If the parent is a sole proprietor or a partnership in which each parent is a partner, wages paid to a child under age 18 are exempt from FICA (Code Sec. 3121(b) (3)(A)). Wages paid to a child under age 21 are exempt from FUTA (federal unemployment tax) (Code Sec. 3306(c) (5)). These exemptions do not apply if the parent’s business is incorporated or if the parent’s business is a partnership where each partner is not a parent of the child.

Other issues

The earnings of a child can impact financial aid received for higher education. The Free Application for Federal Student Aid (FAFSA) allocates half of a student’s income for the upcoming college year. Income includes money from working (other than work-study income) and withdrawals from IRAs. A parent’s income contribution ranges from 22% to 47%. The FAFSA for the school year between July 1, 2017, and June 30, 2018, can be submitted any time between October 1, 2016, and June 30, 2018. The income reported on the 2017-2018 FAFSA is 2015 income (i.e., the 2015 income tax return).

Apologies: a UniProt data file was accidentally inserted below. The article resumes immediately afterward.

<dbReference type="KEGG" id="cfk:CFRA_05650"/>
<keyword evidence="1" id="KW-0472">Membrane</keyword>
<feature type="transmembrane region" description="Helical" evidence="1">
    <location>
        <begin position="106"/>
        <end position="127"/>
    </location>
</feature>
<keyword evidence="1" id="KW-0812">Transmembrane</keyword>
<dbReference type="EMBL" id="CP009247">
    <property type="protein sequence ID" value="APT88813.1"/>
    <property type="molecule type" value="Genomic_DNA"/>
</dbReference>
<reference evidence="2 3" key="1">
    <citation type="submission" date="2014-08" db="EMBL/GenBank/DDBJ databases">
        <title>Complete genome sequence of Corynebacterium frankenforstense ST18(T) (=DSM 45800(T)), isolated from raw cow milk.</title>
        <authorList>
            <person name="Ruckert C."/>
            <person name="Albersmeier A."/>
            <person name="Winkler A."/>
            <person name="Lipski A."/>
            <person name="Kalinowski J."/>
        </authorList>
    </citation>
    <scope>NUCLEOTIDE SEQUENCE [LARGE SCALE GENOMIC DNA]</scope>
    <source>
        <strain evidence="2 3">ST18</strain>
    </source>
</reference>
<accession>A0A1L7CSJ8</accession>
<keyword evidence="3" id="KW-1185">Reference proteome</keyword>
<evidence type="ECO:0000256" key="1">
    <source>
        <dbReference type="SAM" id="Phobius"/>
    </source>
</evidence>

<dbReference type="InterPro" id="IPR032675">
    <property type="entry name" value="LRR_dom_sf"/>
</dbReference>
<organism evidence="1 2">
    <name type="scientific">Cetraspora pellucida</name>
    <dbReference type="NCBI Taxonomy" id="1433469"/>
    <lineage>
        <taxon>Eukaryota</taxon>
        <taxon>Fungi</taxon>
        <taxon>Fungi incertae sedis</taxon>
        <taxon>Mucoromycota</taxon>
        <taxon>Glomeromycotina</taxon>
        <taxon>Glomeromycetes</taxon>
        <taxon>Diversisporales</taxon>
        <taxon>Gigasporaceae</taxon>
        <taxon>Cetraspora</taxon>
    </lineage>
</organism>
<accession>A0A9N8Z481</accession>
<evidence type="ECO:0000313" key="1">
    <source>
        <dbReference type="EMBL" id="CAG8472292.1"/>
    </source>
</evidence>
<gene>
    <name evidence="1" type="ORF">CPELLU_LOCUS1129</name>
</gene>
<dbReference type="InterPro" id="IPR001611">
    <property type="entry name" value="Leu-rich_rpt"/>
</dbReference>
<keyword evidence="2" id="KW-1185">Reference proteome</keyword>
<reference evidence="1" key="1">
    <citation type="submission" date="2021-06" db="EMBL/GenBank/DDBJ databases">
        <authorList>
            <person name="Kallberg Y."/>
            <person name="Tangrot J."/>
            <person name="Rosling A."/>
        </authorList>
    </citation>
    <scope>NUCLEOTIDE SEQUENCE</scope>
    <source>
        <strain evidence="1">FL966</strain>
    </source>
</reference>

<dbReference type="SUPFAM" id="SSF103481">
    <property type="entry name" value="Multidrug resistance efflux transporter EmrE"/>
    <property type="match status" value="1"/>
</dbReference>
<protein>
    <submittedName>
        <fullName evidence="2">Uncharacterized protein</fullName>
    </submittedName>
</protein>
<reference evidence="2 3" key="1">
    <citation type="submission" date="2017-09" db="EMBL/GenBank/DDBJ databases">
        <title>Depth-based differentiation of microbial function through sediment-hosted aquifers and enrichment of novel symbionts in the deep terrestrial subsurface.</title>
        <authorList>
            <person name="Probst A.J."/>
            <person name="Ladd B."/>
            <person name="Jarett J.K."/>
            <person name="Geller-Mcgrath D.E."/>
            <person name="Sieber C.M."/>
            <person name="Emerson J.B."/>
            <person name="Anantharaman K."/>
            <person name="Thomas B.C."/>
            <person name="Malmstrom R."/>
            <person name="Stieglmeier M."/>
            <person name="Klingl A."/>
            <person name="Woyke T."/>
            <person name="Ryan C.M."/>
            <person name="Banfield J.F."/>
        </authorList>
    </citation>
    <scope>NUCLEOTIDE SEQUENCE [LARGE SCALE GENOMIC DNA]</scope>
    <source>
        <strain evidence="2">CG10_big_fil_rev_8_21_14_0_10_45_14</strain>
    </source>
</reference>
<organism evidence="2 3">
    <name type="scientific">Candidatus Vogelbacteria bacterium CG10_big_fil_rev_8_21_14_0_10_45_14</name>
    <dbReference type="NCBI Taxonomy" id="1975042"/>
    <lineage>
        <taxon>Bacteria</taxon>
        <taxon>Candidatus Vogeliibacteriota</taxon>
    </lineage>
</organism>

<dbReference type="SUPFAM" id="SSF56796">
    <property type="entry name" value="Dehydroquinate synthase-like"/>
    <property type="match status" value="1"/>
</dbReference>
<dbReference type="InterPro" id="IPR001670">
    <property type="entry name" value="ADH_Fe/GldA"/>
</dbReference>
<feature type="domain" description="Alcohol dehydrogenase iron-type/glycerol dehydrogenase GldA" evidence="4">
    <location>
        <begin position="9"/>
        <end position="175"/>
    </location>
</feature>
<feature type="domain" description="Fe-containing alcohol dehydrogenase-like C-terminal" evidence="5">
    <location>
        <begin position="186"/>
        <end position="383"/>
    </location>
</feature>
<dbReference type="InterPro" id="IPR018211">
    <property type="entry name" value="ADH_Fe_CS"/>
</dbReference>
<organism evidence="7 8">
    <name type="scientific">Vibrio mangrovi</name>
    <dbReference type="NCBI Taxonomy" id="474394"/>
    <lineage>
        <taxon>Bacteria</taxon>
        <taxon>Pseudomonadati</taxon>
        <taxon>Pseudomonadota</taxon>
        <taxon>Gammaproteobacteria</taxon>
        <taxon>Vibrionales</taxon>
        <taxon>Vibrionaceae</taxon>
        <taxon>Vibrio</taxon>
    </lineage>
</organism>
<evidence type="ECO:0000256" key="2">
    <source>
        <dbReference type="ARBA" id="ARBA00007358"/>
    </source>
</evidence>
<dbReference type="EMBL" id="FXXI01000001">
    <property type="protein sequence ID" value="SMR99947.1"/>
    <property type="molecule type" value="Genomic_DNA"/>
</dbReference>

Also consider that the financial aid formula requires a child to use 20% of his or her assets; parents are only required to use 5.64% of their assets. However, “protected assets,” such as funds in IRAs and Roth IRAs, do not factor into this computation.


For students and parents, now is the time to think about summer employment. Companies are filling their openings now and families should plan accordingly.

Executive Editor Sidney Kess is CPA-attorney, speaker and author of hundreds of tax books. The AICPA established the Sidney Kess Award for Excellence in Continuing Education in his honor, best-known for lecturing to over 700,000 practitioners on tax. Kess is senior consultant for Citrin Cooperman and is consulting editor to CCH.